Key points of the rail deal

The settlement of the port rail dispute between North Charleston and the state government calls for:$8 million in cash payments from the S.C. Division of Public Railways to the city, over four years.Public Railways assumes $6.6 million in debt associated with city redevelopment efforts on the former Navy base.The city will cooperate with the state’s plan to build a rail yard on the base, with access from the north and south, and will transfer some industrial property to the state.The state will transfer more than 100 acres at the north end of the base to the city for redevelopment.A major transportation study will look at ways to improve rail and truck traffic in the city.

COLUMBIA — The state Budget and Control Board this morning approved a settlement between the city of North Charleston and the state, clearing a path for a rail yard on the former Navy base.

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North Charleston will hold a town hall meeting tonight to give a presentation on the rail settlement between the city and the state. The community meeting will begin at 6 p.m. in Council Chambers at City Hall, 2500 City Hall Lane.

The move follows a vote by the North Charleston City Council Tuesday evening which ended the costly legal battle with the state over rail access to a new port terminal.

Gov. Nikki Haley said the new rail yard is a huge business recruitment tool that will pay dividends for generations to come.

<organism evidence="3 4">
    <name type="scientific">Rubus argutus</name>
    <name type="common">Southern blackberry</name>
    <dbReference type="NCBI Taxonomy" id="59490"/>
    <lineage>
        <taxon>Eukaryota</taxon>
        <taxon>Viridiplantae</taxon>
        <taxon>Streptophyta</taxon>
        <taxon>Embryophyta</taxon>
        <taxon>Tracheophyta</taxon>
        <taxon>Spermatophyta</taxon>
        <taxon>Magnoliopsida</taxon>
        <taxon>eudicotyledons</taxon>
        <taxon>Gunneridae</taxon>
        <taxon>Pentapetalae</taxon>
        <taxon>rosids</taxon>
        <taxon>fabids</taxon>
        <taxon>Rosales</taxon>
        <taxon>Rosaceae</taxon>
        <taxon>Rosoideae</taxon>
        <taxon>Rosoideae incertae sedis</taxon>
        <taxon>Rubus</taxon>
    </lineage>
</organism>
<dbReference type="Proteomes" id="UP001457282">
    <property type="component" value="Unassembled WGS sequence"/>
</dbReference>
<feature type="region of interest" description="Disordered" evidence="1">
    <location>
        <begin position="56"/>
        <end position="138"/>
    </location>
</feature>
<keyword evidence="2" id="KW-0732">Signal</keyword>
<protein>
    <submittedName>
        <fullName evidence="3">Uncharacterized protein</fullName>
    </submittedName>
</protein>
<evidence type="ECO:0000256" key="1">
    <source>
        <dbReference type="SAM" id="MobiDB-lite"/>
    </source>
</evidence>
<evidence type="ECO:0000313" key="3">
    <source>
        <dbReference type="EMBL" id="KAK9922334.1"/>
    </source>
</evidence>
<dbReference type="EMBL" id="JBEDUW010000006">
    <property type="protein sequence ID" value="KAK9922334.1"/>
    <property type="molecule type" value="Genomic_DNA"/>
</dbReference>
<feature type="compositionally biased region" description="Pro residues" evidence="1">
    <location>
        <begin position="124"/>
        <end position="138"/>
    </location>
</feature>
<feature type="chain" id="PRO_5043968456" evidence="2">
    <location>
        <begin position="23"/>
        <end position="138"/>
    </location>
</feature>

“Long after we’re gone, there will be tremendous rewards,” she said.

The city fought the state’s plan for years, racking up about $750,000 in legal bills, because of fears that rail traffic would harm neighborhoods north of the base.

City officials also were angry about the state’s secretive purchase of land on the base, after a city-affiliated redevelopment effort was foreclosed upon, as well as the state’s decision to ignore an agreement between the city and State Ports Authority regarding rail plans for the port.

On Tuesday the acrimony was brushed aside as city and state officials jointly celebrated the mediated settlement, following a 9-1 council vote to approve the plan. Councilman Bobby Jameson cast the “no” vote.

What the city will get is $8 million, more than 100 acres of the waterfront land at the north end of the former base around Riverfront Park, and an agreement that the state will undertake a major transportation study aimed at improving rail and truck traffic in the city.

The state also will pay off $6.6 million in debt associated with redevelopment work on the former base, which included creating the park.

The state will get most of what it had wanted — a rail yard on the base, on land now owned by Clemson University, with rail access from the north and south. It’s a plan the state has said is necessary so that the region’s major railroads, CSX and Norfolk Southern, can jointly serve the port.

Some city residents long opposed to the idea of more freight trains coming near their homes said the deal appears to be the best the city could get.